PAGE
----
Tuesday, July 21, 2015

ObamaCare Costs Exploding For Insurers, States; Closer To A Single-Party Payer

Panic Time?

One reason for mergers: one of the two parties, sometimes both, are failing, or see "failure" in their future. Zacks reports:
Earlier this month, Humana agreed to be acquired by Aetna Inc. AET. Humana has been incurring increased operating and capital expenses, huge heath insurer fees, dependence on Medicare Advantage (MA) plans and an expected cut in MA funding. However, many of these issues will be mitigated by its association with Aetna.

The combination of the two majors from the insurance industry space is likely to create the second-largest managed health care company in the U.S. Post acquisition, Aetna will have a 74% stake in the combined entity, while the remaining 26% will be held by Humana.
Humana has been experiencing higher benefit ratios across most operating segments owing to increased benefits. The company’s escalating expenses have also been weighing on margin expansion.

The majority of Humana’s revenue generation is supported by the sale of its Medicare Advantage plans, which are the privately administered versions of the federal health program for seniors. However, the health care reform has resulted in lower sale of Humana’s Medicare Advantage products, which might affect the insurer’s top line.

Moreover, as mandated by the Health Care Reform Law, Humana paid $562 million as health insurance industry fee in 2014. This fee is expected to increase by 41% in 2015, which is definitely a headwind to the company’s bottom-line growth.

Humana’s agreement to be a part of Aetna, therefore, is the company’s best bet to survive in the fast changing health insurance industry. Furthermore, Humana’s Accountable Care agreements, partnerships, efficient capital deployment, focus on expansion through acquisitions and diversifications as well as strong ratings position it for long-term gains.

North Dakota Revises Estimate of Medicaid Costs
From Under $3 Billion To More Than $8 Billion For FY2017

KXNews is reporting:
North Dakota's costs for expanding Medicaid under the Affordable Care Act are higher than had been projected.
The Department of Human Services has revised its cost estimates from $2.9 million to $8.2 million for the 2017 fiscal year. The agency says actual health care costs are higher than forecast when the state opted to expand the health program for the poor in 2013.
I don't understand the numbers. I will let others sort it out for now.

Hillary's Plan To Save Medicare -- Raise Capital Gains

The AP is reporting:
Hillary Rodham Clinton plans later this week to propose raising capital gains taxes for some investors, pivoting from a 2008 pledge not to increase the rate beyond 20 percent.
The policy is part of a larger effort by her campaign to encourage greater focus on longer-term economic growth rather than more immediate gains for investors_a priority for the liberal Democrats she'll need in 2016.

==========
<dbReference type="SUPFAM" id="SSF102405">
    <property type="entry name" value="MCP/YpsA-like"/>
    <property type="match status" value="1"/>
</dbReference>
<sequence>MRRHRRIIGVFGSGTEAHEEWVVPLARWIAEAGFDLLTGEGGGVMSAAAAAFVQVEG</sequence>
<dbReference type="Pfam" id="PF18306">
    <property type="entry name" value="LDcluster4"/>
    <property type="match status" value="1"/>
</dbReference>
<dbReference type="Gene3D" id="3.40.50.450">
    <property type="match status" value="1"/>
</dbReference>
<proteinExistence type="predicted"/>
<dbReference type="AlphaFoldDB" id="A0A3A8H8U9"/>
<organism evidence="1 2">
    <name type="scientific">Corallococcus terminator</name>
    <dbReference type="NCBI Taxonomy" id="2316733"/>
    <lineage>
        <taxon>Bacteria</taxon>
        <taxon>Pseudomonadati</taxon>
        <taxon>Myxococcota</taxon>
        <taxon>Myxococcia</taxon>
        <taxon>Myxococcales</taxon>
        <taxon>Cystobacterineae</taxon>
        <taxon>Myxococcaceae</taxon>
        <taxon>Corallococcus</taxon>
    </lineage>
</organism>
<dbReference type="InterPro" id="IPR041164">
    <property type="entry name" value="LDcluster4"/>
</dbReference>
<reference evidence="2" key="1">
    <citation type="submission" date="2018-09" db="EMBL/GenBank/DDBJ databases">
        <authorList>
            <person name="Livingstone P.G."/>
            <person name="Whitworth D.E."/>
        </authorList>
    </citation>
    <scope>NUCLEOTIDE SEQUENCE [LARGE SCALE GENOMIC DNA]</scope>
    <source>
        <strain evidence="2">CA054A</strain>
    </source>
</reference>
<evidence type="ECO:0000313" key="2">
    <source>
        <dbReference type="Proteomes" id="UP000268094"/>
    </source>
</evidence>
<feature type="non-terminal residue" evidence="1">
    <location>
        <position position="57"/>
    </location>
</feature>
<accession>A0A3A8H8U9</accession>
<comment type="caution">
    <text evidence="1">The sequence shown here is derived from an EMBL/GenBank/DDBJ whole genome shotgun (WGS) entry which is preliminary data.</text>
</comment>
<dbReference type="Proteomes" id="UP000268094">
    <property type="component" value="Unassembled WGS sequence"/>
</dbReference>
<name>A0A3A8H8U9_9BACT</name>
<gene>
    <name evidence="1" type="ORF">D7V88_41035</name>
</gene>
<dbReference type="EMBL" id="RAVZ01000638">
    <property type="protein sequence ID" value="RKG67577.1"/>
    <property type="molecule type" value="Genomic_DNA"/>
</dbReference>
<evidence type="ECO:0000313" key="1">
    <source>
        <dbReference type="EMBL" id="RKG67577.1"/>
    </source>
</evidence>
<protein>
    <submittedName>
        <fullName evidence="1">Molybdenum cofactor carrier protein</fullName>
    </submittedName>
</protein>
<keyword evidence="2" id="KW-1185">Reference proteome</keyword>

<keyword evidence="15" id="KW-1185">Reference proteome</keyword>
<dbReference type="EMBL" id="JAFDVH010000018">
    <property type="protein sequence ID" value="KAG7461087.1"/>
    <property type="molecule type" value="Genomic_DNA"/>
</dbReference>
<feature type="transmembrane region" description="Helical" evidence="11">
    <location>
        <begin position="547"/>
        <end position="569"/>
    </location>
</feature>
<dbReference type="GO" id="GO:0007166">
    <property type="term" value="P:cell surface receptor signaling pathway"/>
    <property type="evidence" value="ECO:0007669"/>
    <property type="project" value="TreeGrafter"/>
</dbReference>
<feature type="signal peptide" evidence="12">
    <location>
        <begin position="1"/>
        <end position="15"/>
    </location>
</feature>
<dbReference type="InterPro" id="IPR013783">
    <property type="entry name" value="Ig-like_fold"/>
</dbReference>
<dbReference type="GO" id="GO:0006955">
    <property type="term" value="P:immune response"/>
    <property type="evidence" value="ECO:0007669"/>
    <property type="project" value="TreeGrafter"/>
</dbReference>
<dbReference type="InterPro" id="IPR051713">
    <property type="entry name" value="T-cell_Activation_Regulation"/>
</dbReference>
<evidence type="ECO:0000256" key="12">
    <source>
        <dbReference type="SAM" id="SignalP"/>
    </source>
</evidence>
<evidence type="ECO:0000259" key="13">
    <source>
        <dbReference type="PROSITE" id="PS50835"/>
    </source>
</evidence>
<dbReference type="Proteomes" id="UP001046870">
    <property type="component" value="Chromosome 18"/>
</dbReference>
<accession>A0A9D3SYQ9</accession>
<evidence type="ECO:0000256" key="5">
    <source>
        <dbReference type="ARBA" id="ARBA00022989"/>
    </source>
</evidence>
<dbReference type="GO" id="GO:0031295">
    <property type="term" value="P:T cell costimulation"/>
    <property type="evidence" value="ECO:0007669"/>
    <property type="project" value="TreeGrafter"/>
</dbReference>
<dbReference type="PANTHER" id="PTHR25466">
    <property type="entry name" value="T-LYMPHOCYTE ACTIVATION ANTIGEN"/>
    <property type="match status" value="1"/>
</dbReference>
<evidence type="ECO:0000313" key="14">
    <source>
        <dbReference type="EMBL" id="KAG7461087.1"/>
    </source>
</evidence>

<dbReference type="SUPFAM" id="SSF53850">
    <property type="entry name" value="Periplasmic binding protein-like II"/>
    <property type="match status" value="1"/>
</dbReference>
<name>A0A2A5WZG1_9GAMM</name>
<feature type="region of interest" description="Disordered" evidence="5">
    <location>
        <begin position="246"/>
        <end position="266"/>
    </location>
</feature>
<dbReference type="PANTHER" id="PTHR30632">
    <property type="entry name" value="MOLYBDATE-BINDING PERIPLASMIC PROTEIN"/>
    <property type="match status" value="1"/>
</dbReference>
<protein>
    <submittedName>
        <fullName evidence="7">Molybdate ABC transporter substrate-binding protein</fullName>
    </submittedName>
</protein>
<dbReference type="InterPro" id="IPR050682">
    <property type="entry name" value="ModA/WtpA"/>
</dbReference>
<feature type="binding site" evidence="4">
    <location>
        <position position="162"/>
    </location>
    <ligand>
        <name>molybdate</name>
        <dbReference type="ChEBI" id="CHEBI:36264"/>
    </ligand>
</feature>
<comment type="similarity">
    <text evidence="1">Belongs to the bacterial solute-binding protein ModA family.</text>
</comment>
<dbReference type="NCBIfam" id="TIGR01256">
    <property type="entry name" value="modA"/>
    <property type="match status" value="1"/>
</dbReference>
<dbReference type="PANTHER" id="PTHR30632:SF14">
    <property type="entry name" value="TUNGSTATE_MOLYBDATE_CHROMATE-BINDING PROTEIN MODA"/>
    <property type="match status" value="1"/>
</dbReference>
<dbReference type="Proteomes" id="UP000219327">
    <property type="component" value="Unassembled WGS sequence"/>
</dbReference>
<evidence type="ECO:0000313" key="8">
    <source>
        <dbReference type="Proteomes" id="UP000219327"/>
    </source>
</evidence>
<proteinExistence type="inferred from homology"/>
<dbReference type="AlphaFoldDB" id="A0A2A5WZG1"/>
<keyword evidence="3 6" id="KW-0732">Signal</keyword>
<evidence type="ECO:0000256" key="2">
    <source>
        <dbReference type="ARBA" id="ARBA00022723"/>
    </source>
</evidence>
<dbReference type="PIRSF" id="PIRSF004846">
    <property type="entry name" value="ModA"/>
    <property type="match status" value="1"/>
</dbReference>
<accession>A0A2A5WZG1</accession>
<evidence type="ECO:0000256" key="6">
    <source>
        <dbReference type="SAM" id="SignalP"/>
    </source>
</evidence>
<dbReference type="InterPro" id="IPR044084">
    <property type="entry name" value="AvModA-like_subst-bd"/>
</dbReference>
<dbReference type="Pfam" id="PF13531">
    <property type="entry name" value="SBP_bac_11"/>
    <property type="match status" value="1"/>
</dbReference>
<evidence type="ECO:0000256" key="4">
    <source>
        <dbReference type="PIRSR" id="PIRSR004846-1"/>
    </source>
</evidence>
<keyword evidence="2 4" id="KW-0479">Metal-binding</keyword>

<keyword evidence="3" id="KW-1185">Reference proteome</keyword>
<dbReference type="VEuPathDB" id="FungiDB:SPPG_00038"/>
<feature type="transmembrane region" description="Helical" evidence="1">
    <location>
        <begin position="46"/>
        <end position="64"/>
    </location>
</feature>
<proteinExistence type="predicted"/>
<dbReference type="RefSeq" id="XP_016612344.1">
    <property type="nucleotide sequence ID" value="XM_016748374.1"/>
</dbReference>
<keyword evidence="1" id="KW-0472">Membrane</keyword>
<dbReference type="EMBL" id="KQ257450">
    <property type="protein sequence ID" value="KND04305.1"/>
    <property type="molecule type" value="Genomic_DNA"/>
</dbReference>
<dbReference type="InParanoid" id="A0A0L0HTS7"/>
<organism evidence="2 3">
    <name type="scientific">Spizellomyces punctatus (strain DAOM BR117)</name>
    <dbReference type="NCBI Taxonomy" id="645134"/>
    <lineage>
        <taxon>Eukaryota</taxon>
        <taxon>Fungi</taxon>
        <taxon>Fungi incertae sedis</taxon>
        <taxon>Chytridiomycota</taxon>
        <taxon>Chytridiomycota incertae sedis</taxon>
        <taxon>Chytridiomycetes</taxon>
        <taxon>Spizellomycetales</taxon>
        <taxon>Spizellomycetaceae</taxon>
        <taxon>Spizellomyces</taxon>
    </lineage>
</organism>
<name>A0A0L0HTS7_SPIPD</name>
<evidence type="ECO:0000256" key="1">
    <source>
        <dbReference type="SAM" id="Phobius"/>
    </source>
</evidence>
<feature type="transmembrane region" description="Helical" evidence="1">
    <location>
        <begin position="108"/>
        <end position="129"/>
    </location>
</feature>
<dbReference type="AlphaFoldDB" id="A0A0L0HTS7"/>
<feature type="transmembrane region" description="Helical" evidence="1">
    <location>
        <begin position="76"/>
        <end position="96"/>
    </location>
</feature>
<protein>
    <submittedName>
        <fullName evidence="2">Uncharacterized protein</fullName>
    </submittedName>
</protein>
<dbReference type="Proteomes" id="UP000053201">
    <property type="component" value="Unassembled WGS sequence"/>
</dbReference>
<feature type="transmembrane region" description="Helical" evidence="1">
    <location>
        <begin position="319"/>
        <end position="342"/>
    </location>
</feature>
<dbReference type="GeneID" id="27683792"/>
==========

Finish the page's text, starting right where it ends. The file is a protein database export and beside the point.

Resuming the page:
The new rates would be pegged to the duration of the investment, with short-term holdings taxed at a higher percentage.
The reporter (or Hillary) sounds like he/she is unaware that that is currently the practice: the rates are pegged to the duration of the investment, with short-term holdings taxed at a higher percentage.
Earlier this year, Obama proposed increasing the rate to 28 percent for the highest earners. While Clinton's proposal is still being finalized, her rate would likely be higher than Obama's plan for the shortest-held investments, according to a campaign official who spoke anonymously to discuss plans still being developed. Currently, gains on securities held for more than a year are taxed at the same rate as those held for decades.
In fact, if she wants money to move more quickly, she needs to upset the wheelbarrow. The shorter the holding duration, the lower the capital gains taxes. Securities held for years should be taxed at a higher rate if she wants money to move more quickly.

Some of us hold securities for multiple generations. 

History of capital gains taxes:
Clinton's tax proposal marks a shift from her 2008 campaign, when she promised not to raise capital gains rates higher than the 20 percent bracket established during her husband's administration. At the time, the rate was 15 percent — a result of the tax cuts championed by then-President George W. Bush.
"I wouldn't raise it above the 20 percent, if I raised it at all," Clinton said in an April 2008 debate.
Now, Clinton says a surge in companies focusing on shorter-term goals, like stock buybacks, rather than longer-range investments in employees and communities prompted her change in position.
"The increase in short-termism has grown in urgency since 2008, and the urgency of our solutions has to match it," she said on Monday, in a question and answer session that Facebook hosted.
Over his time in the White House, President Barack Obama has raised the capital gains rate for top earners to 23.8 percent — fulfilling a campaign promise to raise the tax.

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